Date of Award:


Document Type:


Degree Name:

Doctor of Philosophy (PhD)


Civil and Environmental Engineering

Committee Chair(s)

Jagath J Kaluarachchi


Jagath J Kaluarachchi


Gilberto E. Urroz


David K. Stevens


Christopher M. U. Neale


Thomas E. Lachmar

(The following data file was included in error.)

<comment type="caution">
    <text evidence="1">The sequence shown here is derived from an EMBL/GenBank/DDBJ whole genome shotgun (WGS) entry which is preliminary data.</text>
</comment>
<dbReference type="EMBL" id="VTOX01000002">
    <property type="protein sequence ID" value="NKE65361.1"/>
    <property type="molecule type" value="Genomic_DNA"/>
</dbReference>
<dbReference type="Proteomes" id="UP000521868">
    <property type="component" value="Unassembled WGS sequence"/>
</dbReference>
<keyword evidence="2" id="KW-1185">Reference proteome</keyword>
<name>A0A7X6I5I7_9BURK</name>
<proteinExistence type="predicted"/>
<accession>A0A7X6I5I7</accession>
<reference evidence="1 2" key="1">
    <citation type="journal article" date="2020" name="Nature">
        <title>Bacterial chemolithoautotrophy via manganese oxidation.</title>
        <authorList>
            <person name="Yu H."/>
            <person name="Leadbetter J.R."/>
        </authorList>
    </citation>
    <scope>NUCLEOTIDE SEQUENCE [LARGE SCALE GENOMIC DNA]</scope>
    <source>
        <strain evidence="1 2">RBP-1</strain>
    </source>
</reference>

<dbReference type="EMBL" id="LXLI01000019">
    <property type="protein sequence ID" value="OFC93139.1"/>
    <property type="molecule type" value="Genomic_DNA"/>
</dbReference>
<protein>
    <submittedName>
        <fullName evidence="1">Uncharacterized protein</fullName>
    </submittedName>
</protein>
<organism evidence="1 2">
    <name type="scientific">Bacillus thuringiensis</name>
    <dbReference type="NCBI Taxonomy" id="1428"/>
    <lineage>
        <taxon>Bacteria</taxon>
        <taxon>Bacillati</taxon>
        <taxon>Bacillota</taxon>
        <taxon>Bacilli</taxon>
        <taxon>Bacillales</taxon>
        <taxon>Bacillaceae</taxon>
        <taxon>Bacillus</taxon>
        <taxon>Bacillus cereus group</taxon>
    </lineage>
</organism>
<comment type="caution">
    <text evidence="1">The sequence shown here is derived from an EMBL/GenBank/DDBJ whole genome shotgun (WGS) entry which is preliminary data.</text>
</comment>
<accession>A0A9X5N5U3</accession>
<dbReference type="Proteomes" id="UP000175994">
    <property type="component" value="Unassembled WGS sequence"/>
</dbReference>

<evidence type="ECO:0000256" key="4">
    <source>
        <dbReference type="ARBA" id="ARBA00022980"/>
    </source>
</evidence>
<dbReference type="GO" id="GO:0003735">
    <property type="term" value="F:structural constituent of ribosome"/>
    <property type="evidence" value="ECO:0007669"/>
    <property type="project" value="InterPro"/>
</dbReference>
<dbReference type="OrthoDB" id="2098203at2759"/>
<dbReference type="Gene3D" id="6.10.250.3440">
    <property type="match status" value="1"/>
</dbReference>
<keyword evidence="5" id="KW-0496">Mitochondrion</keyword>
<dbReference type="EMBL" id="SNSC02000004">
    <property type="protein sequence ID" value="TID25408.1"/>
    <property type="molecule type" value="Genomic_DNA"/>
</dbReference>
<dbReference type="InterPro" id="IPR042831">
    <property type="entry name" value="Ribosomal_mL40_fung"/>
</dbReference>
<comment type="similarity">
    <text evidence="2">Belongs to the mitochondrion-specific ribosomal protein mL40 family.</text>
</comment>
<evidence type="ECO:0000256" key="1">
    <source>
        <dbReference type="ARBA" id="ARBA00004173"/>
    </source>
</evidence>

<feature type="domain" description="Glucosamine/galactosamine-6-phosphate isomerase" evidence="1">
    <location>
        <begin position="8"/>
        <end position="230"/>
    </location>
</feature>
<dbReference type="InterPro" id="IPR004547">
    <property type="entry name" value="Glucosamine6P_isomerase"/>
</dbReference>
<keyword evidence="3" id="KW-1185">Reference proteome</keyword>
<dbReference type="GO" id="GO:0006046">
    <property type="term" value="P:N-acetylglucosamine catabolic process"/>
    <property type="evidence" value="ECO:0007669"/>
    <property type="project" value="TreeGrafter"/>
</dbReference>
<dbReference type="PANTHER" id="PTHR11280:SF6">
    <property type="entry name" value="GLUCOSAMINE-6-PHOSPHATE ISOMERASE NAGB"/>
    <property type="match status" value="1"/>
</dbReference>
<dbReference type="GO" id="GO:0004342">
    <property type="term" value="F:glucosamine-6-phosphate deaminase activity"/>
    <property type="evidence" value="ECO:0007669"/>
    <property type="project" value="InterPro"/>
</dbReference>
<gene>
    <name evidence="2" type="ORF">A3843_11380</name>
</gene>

Salinity issues in the Upper Colorado River Basin have been a serious concern to the western United States and northern Mexico. The Colorado River salinity is mainly come from geologic materials located in the Upper Colorado River Basin. Natural weathering and human activities, such as irrigation, accelerate the dissolution of saline materials. Economic damages due to salinity in the Colorado River Basin are estimated at $295 million in 2010, for example, reduced crop yield, plugging of water pipes and fixtures, and ecological health of rivers. In order to manage salinity in the Upper Colorado River Basin, SPARROW model has been applied to simulate salinity sources and transport. However, the model application discontinued during recent past due to lack of data. Given the motivation and importance of salinity issues in the Colorado River Basin, the overall goal of this research is to develop a decision-making framework for an effective salinity management in the Upper Colorado River Basin. First, this research introduced a methodology for reliable analysis of salinity sources and transport in the Upper Colorado River Basin. However, recent decreasing trend of number of monitoring stations may cause increase of model uncertainty. Therefore, a decision-making methodology for an effective water quality monitoring network was developed. From the results of monitoring network analysis, the redundancy or scarcity of monitoring stations in each watershed can be identified under the given operational costs. Finally, salinity management scenarios considering cost and equity were developed. Management options considering cost only can neglect the fairness in the allocation of salinity control responsibilities among stakeholders. To overcome this limitation in management, the methodology developed in this research considers cost of salinity control, equitable distributions among stakeholders, and cost efficiency. The methodologies developed in this research provide a comprehensive decision-making framework for an effective salinity management in the Upper Colorado River Basin. Moreover, this framework is not limited to the management of salinity in the Upper Colorado River only, but also can be applied to other water quality management problems.